Generation of Mediocrity

I’m starting to realize that I’m really a 58 year old inside a 28 year old’s body. I have an old soul and I actually really like it. I prefer classical music and jazz over today’s hip hop. I prefer to address my elders by Mr and Mrs unless they explicitly tell me not to. I prefer a broadway show over another CG generated 3D film.

More recently I’m learning that I prefer old hymns over today’s modern worship music. I see the appeal to modern worship. Stylistically, they have adapted and integrated themselves into a more palatable form for secular audiences. But what absolutely driven me off the edge has been the level of mediocrity that qualifies anyone to be a “songwriter” for worship music. This low level of professionalism doesn’t just stop at song writing, it reeks through the entire Christian culture like Lazarus after hanging out in a tomb for four days. (Can’t prove that he smelled, and I would think Jesus would clean him up a bit but you get the idea.)

Here’s the old man in me: This kind of nonsense needs to stop and needs to stop now.

Have people forgotten that God’s people were once so reverent of their Lord that they wouldn’t even utter His name? In particular, the Tetragrammaton YHWH, which is translated “the Lord” in modern Bibles, was never to be spoken. Now? To borrow from TJ, “we are the generation that coined the phrase, ‘Jesus is my homeboy‘”.

We have moved from lyrical proses such as “Be Thou My Vision” and “Holy, Holy, Holy”, to the genius who wrote these lyrics:

“All of life comes down
To just one thing
And that’s to know You oh Jesus
And make You known”

First, I’d like to know where he learned to count. And second, why didn’t the band, editor, anybody interject and say, um… Charlie, those are are actually two things.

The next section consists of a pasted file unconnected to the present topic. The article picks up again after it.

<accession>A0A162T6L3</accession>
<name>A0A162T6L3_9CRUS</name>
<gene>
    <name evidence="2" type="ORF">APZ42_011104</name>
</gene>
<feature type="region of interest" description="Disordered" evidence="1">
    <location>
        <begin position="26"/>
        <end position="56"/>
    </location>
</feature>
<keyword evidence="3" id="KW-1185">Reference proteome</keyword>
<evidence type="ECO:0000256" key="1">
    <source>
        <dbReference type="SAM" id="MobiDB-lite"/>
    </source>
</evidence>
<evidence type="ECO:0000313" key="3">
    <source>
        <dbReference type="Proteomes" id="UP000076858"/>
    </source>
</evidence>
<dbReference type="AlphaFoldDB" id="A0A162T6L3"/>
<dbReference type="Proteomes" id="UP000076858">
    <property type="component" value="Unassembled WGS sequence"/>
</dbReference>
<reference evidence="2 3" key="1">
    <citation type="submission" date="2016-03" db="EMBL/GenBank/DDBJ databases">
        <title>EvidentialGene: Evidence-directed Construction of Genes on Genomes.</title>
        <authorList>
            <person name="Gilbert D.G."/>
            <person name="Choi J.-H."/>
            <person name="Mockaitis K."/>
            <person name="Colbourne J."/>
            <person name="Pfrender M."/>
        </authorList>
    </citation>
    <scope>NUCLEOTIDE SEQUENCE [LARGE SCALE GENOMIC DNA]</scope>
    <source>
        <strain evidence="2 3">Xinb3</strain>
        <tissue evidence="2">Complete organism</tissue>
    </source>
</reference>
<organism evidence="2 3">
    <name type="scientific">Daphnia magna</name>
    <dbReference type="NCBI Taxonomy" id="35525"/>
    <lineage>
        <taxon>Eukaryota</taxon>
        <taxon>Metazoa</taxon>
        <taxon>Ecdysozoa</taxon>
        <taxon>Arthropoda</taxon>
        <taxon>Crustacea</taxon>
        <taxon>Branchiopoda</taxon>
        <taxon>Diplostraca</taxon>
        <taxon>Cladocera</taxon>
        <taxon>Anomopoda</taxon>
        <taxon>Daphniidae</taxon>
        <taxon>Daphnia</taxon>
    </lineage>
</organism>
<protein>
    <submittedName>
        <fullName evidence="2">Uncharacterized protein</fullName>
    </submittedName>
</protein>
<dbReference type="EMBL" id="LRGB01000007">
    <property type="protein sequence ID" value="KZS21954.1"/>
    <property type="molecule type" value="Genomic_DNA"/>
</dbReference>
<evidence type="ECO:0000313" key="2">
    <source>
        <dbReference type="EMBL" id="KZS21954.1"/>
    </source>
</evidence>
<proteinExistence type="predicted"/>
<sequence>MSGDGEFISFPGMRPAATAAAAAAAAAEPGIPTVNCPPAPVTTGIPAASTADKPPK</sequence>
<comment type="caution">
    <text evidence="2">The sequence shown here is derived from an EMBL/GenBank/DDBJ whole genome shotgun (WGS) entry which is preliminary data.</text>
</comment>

Protestants, in their great attempt to distance themselves from the “legalistic” Catholic church, took their separation to the utter extreme. Have people seen Protestant churches and compared them to Catholic cathedrals recently? It’s downright embarrassing. We have moved away from constructing beautiful, holy temples of worship and stained glass windows to barnyards filled with Pepto pink carpet.

In the fashion world, we have Jesus belt buckles.

In the gaming world, we have Guitar Praise and Dance Praise.

We give our kids “holy” pajamas to wear at night.

To top it off, we will then listen to this musical gem on our way to work.

I am certainly not condemning anyone should they choose to wear, play or listen to any of this stuff. I certainly believe that God ultimately cares more about the heart than the actual execution. But can we not hold ourselves to a higher standard? This is the God of the Universe we’re talking about.

Remember when the Texas Longhorns visited the White House after winning the National Championship in 05? Vince Young, our star player, for whatever reason chose to show up in a track suit to meet the Leader of the Free World. I’m sure President Bush didn’t care about his attire, but would any of us really show up to meet the President in anything less than a suit?

At least not all is lost in the Christian world. David Crowder Band can still bring it:


About Jason

Remote worker. Stats and analysis nerd. Soccer lover. View all posts by Jason

3 responses to “Generation of Mediocrity

  • Jake

    Agreed in principle, but let’s not forget two things: